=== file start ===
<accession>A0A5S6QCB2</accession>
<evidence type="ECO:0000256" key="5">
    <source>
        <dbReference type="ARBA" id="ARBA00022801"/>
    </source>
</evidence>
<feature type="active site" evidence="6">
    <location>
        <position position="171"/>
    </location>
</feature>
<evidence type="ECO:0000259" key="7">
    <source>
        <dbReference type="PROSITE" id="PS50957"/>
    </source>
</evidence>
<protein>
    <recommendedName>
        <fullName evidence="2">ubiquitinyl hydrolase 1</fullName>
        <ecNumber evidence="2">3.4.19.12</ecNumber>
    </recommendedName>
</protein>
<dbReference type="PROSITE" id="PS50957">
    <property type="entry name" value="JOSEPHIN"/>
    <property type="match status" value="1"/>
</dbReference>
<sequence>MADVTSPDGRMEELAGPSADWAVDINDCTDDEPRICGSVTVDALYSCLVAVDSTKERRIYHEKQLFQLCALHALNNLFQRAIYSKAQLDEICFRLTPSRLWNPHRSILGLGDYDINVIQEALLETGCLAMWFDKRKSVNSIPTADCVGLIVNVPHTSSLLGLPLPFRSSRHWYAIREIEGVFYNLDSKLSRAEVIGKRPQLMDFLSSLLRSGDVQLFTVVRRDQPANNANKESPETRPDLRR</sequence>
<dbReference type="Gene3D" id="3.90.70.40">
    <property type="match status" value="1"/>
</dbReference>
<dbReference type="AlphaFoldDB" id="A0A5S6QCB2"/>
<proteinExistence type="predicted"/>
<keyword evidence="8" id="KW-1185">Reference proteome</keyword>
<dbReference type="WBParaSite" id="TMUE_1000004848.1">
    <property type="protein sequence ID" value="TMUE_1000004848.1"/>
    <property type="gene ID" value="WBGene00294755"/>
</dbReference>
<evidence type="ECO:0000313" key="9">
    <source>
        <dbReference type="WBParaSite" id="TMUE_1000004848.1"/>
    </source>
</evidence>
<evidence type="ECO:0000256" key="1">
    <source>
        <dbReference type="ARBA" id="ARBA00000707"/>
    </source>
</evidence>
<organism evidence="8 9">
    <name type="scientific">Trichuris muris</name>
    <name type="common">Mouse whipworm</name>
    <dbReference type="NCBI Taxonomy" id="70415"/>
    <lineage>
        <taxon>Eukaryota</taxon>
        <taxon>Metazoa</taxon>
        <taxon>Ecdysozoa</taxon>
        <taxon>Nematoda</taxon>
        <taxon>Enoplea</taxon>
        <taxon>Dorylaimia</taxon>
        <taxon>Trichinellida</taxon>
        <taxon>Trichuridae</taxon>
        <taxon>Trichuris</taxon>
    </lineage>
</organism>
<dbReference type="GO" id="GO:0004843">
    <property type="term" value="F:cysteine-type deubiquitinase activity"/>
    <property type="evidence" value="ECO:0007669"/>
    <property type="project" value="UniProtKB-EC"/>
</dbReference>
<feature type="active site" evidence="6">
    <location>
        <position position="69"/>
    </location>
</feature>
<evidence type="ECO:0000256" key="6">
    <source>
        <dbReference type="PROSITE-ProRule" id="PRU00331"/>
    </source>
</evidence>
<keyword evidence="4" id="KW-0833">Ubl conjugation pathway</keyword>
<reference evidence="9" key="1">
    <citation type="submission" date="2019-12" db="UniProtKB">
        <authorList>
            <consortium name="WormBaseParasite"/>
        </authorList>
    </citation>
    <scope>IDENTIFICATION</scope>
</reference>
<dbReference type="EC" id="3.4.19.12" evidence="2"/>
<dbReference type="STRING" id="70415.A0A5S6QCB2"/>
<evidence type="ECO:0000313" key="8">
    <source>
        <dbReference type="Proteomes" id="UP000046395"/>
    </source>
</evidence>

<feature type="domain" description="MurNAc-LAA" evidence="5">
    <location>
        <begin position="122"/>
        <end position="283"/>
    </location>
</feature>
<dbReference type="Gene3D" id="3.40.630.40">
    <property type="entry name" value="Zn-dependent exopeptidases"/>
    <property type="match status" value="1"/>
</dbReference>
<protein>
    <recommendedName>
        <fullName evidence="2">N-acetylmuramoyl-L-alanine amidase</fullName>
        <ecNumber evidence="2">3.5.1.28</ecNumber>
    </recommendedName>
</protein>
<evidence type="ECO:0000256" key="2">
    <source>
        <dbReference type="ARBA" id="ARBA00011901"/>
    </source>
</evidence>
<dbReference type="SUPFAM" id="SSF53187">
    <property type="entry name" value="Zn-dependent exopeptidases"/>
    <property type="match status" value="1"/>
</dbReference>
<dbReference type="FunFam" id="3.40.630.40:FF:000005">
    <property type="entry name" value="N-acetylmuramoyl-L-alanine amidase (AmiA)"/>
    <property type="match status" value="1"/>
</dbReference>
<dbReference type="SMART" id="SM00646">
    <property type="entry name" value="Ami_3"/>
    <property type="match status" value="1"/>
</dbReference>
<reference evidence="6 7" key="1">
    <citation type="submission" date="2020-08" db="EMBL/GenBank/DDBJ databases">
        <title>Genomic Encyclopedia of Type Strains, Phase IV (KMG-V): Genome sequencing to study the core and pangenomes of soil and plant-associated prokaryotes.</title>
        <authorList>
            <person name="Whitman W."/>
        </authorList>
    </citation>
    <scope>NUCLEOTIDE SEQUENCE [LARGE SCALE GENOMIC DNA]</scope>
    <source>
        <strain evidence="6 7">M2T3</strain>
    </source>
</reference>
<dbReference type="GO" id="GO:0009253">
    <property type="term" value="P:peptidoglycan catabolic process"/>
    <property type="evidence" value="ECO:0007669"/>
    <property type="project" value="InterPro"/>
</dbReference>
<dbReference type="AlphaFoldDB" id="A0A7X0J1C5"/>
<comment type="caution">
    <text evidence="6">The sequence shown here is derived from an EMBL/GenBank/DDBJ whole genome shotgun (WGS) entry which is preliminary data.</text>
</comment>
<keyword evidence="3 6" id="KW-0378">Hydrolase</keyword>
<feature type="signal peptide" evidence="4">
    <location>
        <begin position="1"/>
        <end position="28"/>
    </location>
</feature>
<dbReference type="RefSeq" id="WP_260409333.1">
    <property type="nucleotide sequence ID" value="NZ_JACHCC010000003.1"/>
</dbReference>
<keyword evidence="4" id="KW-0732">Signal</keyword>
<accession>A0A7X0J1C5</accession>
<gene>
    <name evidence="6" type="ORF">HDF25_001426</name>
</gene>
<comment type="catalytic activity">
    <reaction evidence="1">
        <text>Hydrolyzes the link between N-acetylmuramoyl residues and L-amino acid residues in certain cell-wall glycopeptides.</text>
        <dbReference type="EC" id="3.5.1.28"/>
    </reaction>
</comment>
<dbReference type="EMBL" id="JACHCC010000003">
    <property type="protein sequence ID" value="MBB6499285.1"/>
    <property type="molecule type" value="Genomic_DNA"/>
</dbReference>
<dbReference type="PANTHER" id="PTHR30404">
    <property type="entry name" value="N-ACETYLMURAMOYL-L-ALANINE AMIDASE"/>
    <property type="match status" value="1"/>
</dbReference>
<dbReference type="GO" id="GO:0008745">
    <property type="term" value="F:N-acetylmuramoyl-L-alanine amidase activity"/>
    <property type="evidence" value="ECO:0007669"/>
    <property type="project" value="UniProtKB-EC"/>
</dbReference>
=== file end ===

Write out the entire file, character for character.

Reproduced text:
<accession>A0A5S6QCB2</accession>
<evidence type="ECO:0000256" key="5">
    <source>
        <dbReference type="ARBA" id="ARBA00022801"/>
    </source>
</evidence>
<feature type="active site" evidence="6">
    <location>
        <position position="171"/>
    </location>
</feature>
<evidence type="ECO:0000259" key="7">
    <source>
        <dbReference type="PROSITE" id="PS50957"/>
    </source>
</evidence>
<protein>
    <recommendedName>
        <fullName evidence="2">ubiquitinyl hydrolase 1</fullName>
        <ecNumber evidence="2">3.4.19.12</ecNumber>
    </recommendedName>
</protein>
<dbReference type="PROSITE" id="PS50957">
    <property type="entry name" value="JOSEPHIN"/>
    <property type="match status" value="1"/>
</dbReference>
<sequence>MADVTSPDGRMEELAGPSADWAVDINDCTDDEPRICGSVTVDALYSCLVAVDSTKERRIYHEKQLFQLCALHALNNLFQRAIYSKAQLDEICFRLTPSRLWNPHRSILGLGDYDINVIQEALLETGCLAMWFDKRKSVNSIPTADCVGLIVNVPHTSSLLGLPLPFRSSRHWYAIREIEGVFYNLDSKLSRAEVIGKRPQLMDFLSSLLRSGDVQLFTVVRRDQPANNANKESPETRPDLRR</sequence>
<dbReference type="Gene3D" id="3.90.70.40">
    <property type="match status" value="1"/>
</dbReference>
<dbReference type="AlphaFoldDB" id="A0A5S6QCB2"/>
<proteinExistence type="predicted"/>
<keyword evidence="8" id="KW-1185">Reference proteome</keyword>
<dbReference type="WBParaSite" id="TMUE_1000004848.1">
    <property type="protein sequence ID" value="TMUE_1000004848.1"/>
    <property type="gene ID" value="WBGene00294755"/>
</dbReference>
<evidence type="ECO:0000313" key="9">
    <source>
        <dbReference type="WBParaSite" id="TMUE_1000004848.1"/>
    </source>
</evidence>
<evidence type="ECO:0000256" key="1">
    <source>
        <dbReference type="ARBA" id="ARBA00000707"/>
    </source>
</evidence>
<organism evidence="8 9">
    <name type="scientific">Trichuris muris</name>
    <name type="common">Mouse whipworm</name>
    <dbReference type="NCBI Taxonomy" id="70415"/>
    <lineage>
        <taxon>Eukaryota</taxon>
        <taxon>Metazoa</taxon>
        <taxon>Ecdysozoa</taxon>
        <taxon>Nematoda</taxon>
        <taxon>Enoplea</taxon>
        <taxon>Dorylaimia</taxon>
        <taxon>Trichinellida</taxon>
        <taxon>Trichuridae</taxon>
        <taxon>Trichuris</taxon>
    </lineage>
</organism>
<dbReference type="GO" id="GO:0004843">
    <property type="term" value="F:cysteine-type deubiquitinase activity"/>
    <property type="evidence" value="ECO:0007669"/>
    <property type="project" value="UniProtKB-EC"/>
</dbReference>
<feature type="active site" evidence="6">
    <location>
        <position position="69"/>
    </location>
</feature>
<evidence type="ECO:0000256" key="6">
    <source>
        <dbReference type="PROSITE-ProRule" id="PRU00331"/>
    </source>
</evidence>
<keyword evidence="4" id="KW-0833">Ubl conjugation pathway</keyword>
<reference evidence="9" key="1">
    <citation type="submission" date="2019-12" db="UniProtKB">
        <authorList>
            <consortium name="WormBaseParasite"/>
        </authorList>
    </citation>
    <scope>IDENTIFICATION</scope>
</reference>
<dbReference type="EC" id="3.4.19.12" evidence="2"/>
<dbReference type="STRING" id="70415.A0A5S6QCB2"/>
<evidence type="ECO:0000313" key="8">
    <source>
        <dbReference type="Proteomes" id="UP000046395"/>
    </source>
</evidence>

<feature type="domain" description="MurNAc-LAA" evidence="5">
    <location>
        <begin position="122"/>
        <end position="283"/>
    </location>
</feature>
<dbReference type="Gene3D" id="3.40.630.40">
    <property type="entry name" value="Zn-dependent exopeptidases"/>
    <property type="match status" value="1"/>
</dbReference>
<protein>
    <recommendedName>
        <fullName evidence="2">N-acetylmuramoyl-L-alanine amidase</fullName>
        <ecNumber evidence="2">3.5.1.28</ecNumber>
    </recommendedName>
</protein>
<evidence type="ECO:0000256" key="2">
    <source>
        <dbReference type="ARBA" id="ARBA00011901"/>
    </source>
</evidence>
<dbReference type="SUPFAM" id="SSF53187">
    <property type="entry name" value="Zn-dependent exopeptidases"/>
    <property type="match status" value="1"/>
</dbReference>
<dbReference type="FunFam" id="3.40.630.40:FF:000005">
    <property type="entry name" value="N-acetylmuramoyl-L-alanine amidase (AmiA)"/>
    <property type="match status" value="1"/>
</dbReference>
<dbReference type="SMART" id="SM00646">
    <property type="entry name" value="Ami_3"/>
    <property type="match status" value="1"/>
</dbReference>
<reference evidence="6 7" key="1">
    <citation type="submission" date="2020-08" db="EMBL/GenBank/DDBJ databases">
        <title>Genomic Encyclopedia of Type Strains, Phase IV (KMG-V): Genome sequencing to study the core and pangenomes of soil and plant-associated prokaryotes.</title>
        <authorList>
            <person name="Whitman W."/>
        </authorList>
    </citation>
    <scope>NUCLEOTIDE SEQUENCE [LARGE SCALE GENOMIC DNA]</scope>
    <source>
        <strain evidence="6 7">M2T3</strain>
    </source>
</reference>
<dbReference type="GO" id="GO:0009253">
    <property type="term" value="P:peptidoglycan catabolic process"/>
    <property type="evidence" value="ECO:0007669"/>
    <property type="project" value="InterPro"/>
</dbReference>
<dbReference type="AlphaFoldDB" id="A0A7X0J1C5"/>
<comment type="caution">
    <text evidence="6">The sequence shown here is derived from an EMBL/GenBank/DDBJ whole genome shotgun (WGS) entry which is preliminary data.</text>
</comment>
<keyword evidence="3 6" id="KW-0378">Hydrolase</keyword>
<feature type="signal peptide" evidence="4">
    <location>
        <begin position="1"/>
        <end position="28"/>
    </location>
</feature>
<dbReference type="RefSeq" id="WP_260409333.1">
    <property type="nucleotide sequence ID" value="NZ_JACHCC010000003.1"/>
</dbReference>
<keyword evidence="4" id="KW-0732">Signal</keyword>
<accession>A0A7X0J1C5</accession>
<gene>
    <name evidence="6" type="ORF">HDF25_001426</name>
</gene>
<comment type="catalytic activity">
    <reaction evidence="1">
        <text>Hydrolyzes the link between N-acetylmuramoyl residues and L-amino acid residues in certain cell-wall glycopeptides.</text>
        <dbReference type="EC" id="3.5.1.28"/>
    </reaction>
</comment>
<dbReference type="EMBL" id="JACHCC010000003">
    <property type="protein sequence ID" value="MBB6499285.1"/>
    <property type="molecule type" value="Genomic_DNA"/>
</dbReference>
<dbReference type="PANTHER" id="PTHR30404">
    <property type="entry name" value="N-ACETYLMURAMOYL-L-ALANINE AMIDASE"/>
    <property type="match status" value="1"/>
</dbReference>
<dbReference type="GO" id="GO:0008745">
    <property type="term" value="F:N-acetylmuramoyl-L-alanine amidase activity"/>
    <property type="evidence" value="ECO:0007669"/>
    <property type="project" value="UniProtKB-EC"/>
</dbReference>